Construction’s professional institutions need to work together to tackle key challenges like climate change and the gap between designed and built performance of buildings, advises a report from a commission led by former government chief construction advisor Paul Morrell. “Why do we collaborate happily as individuals, when we don’t as institutions?” Morrell said at the report’s launch.
Morrell was invited by campaigning built environment think tank The Edge to chair a commission of inquiry into the future of professionalism in the built environment/construction industry. The report analyses key threats and pressures for change that the professional institutions and their members face, which “if not yet existential, are real and profound, and demand change” and makes a series of recommendations to the institutions on actions on “which it is both necessary and realistic to collaborate”.
- Ethics and the public interest: Develop and standardise a national code of conduct/ethics across the built environment professions, building on shared experience in the UK and internationally.
- Education and competence: The built environment institutions to commit to a cross-disciplinary review of the silo nature of the education system
- Research and a body of knowledge: Establish a joint think tank that could pool the resources of the Institutions to conduct research and develop policy for the industry – a King’s Fund for the built environment.
- Collaboration on major challenges; including industry reform in the interests of a better offer to clients, climate change and building performance.
At the report’s launch Lord Deben urged the professional bodies to take an ethical stance with clients and policymakers when their members are expected to create buildings that would be unsustainable. He added, “A doctor has to say that they won’t do what is not right. I’ve never heard anyone in the built environment professions say they won’t or shouldn’t do something.”
The commission heard evidence from chief executives, presidents and other senior representatives from some of the key professional institutions in the construction industry including; Chartered Institution of Building Services Engineers (CIBSE), Chartered Institute of Building (CIOB), Institution of Civil Engineering (ICE), Institution of Structural Engineering) IStructE, Landscape Institute (LI), the Royal Academy of Engineering (RAEng), RIBA, RICS, RTPI and the Society for the Environment (SocEnv), as well as, in a collective capacity, the Construction Industry Council (CIC) and other informed parties.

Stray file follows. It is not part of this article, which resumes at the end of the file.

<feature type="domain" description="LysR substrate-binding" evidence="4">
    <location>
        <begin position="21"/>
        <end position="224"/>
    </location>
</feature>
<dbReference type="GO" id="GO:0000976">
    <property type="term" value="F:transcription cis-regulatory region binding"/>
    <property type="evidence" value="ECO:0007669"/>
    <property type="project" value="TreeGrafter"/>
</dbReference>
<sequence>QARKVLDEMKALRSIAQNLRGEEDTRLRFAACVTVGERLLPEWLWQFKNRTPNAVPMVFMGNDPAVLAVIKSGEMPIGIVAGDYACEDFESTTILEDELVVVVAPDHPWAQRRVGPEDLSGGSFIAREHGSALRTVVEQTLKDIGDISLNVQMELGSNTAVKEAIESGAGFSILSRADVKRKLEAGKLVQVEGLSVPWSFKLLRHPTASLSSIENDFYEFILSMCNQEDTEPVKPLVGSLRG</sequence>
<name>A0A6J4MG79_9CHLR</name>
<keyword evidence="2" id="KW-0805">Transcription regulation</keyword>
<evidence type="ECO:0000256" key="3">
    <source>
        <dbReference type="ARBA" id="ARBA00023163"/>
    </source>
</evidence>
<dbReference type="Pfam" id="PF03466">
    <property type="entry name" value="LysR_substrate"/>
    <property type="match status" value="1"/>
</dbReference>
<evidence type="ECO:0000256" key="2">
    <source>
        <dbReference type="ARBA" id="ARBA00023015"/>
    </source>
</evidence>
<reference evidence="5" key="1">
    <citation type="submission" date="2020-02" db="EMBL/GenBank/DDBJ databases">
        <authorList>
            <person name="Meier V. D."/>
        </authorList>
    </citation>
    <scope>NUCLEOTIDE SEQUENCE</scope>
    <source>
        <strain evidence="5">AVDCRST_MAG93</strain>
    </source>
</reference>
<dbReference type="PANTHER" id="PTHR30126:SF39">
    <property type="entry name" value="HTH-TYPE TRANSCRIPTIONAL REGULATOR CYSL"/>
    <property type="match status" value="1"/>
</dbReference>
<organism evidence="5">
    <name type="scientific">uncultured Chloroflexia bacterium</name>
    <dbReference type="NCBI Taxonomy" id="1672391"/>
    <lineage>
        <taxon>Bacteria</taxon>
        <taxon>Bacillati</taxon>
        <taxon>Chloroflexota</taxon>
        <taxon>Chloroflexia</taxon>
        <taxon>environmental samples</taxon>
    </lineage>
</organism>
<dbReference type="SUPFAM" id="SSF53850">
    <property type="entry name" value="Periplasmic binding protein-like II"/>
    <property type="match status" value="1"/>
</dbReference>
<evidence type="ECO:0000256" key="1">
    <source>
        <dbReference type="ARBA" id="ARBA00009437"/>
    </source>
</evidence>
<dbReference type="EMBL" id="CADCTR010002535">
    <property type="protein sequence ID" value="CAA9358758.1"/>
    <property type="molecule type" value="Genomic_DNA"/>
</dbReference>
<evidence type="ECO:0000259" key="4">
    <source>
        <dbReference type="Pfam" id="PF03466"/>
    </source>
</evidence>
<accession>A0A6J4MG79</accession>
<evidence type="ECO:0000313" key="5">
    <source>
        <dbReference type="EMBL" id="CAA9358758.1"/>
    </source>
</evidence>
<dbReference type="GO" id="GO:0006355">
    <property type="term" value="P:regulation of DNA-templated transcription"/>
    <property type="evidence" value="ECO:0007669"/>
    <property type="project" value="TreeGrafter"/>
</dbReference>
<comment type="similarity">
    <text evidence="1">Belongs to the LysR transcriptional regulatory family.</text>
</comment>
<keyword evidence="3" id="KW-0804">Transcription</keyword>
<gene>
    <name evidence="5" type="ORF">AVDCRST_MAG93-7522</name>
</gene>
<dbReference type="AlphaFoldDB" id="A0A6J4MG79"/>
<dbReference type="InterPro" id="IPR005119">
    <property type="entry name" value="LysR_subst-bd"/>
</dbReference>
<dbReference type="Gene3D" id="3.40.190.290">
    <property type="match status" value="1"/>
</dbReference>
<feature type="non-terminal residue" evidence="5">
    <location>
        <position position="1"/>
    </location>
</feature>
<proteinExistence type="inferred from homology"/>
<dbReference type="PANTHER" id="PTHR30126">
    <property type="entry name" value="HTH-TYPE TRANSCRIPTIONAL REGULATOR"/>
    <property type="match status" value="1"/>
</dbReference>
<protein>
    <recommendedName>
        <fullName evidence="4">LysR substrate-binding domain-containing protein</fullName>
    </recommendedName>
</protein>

What they said?
Chris Blythe, chief executive CIOB said: “The recommendations in the report highlight that change is almost impossible without industry-wide collaboration, cooperation and consensus and the professions and other key institutions can lead the way in ensuring that this collaboration is in the public interest.”
Sean Tompkins CEO of RICS said: “The title of the Edge Commission’s report: Collaboration for change neatly encapsulates the challenge facing professions today. If professions are to remain relevant in an ever more interconnected and technologically advanced world, they will need to work together more closely.”
Stephen Matthews, chief executive of CIBSE said: “Relevance is an important issue for all the professional bodies and especially in the construction sector where old practices are being swept away and engineering in the built environment faces significant challenges. While we are all products of the past we must face the future with a real determination to embrace change. The issues around urbanisation, fuel poverty, food production and fossil fuel depletion against the impact of climate change are stark enough. CIBSE looks forward to the challenge and hopes, with others, we can adapt and change to serve society and provide the tools for our members.”
Chris Brown, chief executive of Igloo Regeneration said: “The relevance of the built environment professions in the future will be founded on a shared mission to make great places for people and the planet. Advancing specialist expertise will be important and the ability to work collaboratively with others for a shared purpose for public good will be what attracts the best people, achieves the best outcomes and guarantees the future.”
Paul King, managing director of sustainability, Lend Lease Europe said: “There is much that is uncertain about the future, but what we can be sure of is that built environment professionals will need to be far more agile, responsive and adaptable. Lines will be blurred, disciplines will overlap, new actors will enter our markets and linear relationships will increasingly be replaced by collaborative and circular ones. It follows that our professional institutions should be at the forefront of change not resisting it, championing innovation rather than perpetuating historical silos.”
Ben Derbyshire managing partner of HTA Design said: “I believe the RIBA must begin a process of redefining the covenant between the profession and society. At a time when society is re-evaluating the role of professionals we must redefine what the profession offers, raising standards and improving value.”